Slowing Down

February 12, 2013

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Last week I led a session at Agile Open Northwest called, “Slowing Down”. The idea for this session was inspired by my own struggles with becoming quite over-committed to a variety of things (my job, my hobbies, etc.) and the resulting stress and crisis it has created for me. You see, the funny thing about it all was that even though I was perfectly aware of what I was doing by over-committing like crazy, I couldn’t seem to stop.

The Introduction

So I came to this session, not as an expert selling a solution, but rather as a novice seeking help. Since I really didn’t know where things were going to go, I simply started with the session title. I wrote “Slowing Down” on the whiteboard and introduced myself to the small group of people who had joined me for the session. I started with a story of my own. It was a bit like what I imagine an Alcholics Anonymous conversation starts like, “Hi, my name is Tom and I can’t slow down…”

Fortunately for me, many in the audience had a similar story. Since we are a bunch of software development types, it didn’t take long for the concept of sustainable pace to be mentioned. Of course we all knew full well what sustainable pace means. It is a term that I originally encountered in Xtreme Programming. I could ramble on for hours about the importance of keeping the pace and duration of your work under control so that you can sustain your creative energy and not burn out. Easy. But I can’t seem to do it worth a damn. That’s the interesting bit. Why? Why is it that, even knowing the importance of maintaining a sustainable pace, I and others like me seem to struggle so hard with it?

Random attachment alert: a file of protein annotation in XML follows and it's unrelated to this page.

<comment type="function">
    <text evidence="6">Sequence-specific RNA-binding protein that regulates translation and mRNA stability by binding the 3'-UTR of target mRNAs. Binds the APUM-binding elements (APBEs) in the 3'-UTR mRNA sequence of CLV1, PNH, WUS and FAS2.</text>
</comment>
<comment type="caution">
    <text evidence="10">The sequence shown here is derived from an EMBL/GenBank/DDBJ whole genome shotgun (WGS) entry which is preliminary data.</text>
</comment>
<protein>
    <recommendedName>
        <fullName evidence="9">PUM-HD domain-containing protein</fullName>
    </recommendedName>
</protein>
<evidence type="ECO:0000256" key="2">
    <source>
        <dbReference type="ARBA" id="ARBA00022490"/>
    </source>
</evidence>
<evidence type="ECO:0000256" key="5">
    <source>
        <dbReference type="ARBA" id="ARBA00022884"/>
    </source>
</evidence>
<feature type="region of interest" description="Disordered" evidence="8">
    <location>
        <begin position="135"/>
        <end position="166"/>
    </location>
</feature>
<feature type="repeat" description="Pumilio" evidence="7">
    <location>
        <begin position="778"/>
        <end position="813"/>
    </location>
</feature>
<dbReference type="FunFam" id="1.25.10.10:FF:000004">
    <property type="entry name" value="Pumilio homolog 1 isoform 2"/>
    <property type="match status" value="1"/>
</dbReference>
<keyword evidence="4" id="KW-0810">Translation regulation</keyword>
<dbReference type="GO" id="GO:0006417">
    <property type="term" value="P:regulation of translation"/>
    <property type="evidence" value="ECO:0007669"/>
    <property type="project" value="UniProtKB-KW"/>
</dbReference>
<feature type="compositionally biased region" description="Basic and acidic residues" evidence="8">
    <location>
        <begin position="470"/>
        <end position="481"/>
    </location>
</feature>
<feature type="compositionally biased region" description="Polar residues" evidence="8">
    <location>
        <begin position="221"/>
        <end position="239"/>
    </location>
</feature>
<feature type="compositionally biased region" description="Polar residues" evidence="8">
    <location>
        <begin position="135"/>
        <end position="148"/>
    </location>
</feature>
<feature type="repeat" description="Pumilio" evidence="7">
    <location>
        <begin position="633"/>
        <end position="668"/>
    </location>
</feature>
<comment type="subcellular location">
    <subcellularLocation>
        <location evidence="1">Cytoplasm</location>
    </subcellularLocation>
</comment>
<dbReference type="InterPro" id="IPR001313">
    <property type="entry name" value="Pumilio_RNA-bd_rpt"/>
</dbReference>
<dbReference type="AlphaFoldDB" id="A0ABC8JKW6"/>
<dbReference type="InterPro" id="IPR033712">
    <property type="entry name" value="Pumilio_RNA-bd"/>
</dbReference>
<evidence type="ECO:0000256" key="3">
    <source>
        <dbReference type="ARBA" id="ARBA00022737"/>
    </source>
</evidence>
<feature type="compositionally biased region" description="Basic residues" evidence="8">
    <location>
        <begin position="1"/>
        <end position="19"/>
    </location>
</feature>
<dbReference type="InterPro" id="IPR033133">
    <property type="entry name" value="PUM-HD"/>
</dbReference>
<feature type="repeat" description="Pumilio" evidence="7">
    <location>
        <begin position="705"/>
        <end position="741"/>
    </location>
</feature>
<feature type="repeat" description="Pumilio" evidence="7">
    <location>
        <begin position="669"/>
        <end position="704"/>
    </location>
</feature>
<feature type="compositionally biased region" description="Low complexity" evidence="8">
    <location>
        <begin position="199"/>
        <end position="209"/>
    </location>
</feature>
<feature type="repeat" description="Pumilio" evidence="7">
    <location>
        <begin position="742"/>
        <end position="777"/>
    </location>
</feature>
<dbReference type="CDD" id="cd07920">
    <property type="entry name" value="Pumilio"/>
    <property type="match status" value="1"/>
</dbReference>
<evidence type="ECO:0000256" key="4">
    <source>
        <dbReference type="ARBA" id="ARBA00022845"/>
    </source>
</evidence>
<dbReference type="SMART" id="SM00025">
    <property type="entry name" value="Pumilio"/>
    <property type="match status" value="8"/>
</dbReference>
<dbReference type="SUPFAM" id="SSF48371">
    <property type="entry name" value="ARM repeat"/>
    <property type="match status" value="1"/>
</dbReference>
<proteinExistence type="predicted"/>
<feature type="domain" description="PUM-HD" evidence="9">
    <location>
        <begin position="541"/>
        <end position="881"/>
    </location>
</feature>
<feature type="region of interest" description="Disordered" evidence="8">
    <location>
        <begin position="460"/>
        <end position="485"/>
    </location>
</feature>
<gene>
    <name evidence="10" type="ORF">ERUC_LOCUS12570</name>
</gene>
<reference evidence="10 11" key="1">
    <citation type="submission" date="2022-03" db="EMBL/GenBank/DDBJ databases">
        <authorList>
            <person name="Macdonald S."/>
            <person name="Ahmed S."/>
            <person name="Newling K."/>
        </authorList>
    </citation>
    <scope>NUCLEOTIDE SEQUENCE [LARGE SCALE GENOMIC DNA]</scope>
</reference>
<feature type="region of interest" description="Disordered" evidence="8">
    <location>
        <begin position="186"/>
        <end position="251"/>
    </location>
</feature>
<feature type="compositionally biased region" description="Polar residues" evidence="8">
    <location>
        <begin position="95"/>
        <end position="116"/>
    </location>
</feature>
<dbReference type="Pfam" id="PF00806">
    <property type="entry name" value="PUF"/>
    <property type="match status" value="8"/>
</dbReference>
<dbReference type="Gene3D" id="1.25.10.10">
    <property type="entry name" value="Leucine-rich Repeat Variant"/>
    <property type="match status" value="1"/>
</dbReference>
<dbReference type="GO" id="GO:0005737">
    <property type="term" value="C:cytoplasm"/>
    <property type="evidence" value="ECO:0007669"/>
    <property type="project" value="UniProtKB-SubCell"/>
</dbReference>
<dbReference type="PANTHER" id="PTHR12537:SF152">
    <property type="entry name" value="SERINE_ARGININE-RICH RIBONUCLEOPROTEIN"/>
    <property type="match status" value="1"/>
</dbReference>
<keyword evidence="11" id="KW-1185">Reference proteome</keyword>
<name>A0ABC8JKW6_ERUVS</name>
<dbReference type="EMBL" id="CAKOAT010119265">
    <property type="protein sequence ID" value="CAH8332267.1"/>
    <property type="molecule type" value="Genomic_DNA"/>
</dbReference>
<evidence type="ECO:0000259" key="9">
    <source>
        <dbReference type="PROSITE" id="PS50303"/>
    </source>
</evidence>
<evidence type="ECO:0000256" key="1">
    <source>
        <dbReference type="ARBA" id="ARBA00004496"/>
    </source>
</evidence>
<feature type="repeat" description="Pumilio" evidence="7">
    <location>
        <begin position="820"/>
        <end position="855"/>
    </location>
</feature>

Why?

A few interesting ideas for why we get sucked into this dynamic were suggested during the session:

its-mine

Ownership – Feelings of ownership can make it hard for people to let go of tasks and delegate them to others. For example, it is very easy for project leaders to feel a very strong sense of ownership and commitment to the success of projects that they are working on. This can be quite normal – often our organization want this kind of commitment from us. However, like many things, this can go too far. The undesired dynamic plays out as a feeling that you and only you are personally responsible for the success or failure of the project (what happened to the team?). When challenged, people who struggle with ownership issues will often look with incomprehension when asked to give up some part of a project, “If I don’t do it, who will?” I think that in some cases this inability to give up ownership can also manifest as heroism (ownership + adrenaline junkie). Perhaps at its heart, ownership issues are tightly tied to ego. They seem to manifest as a very selfish view of project success or failure.

nun-with-habit

Bad Habit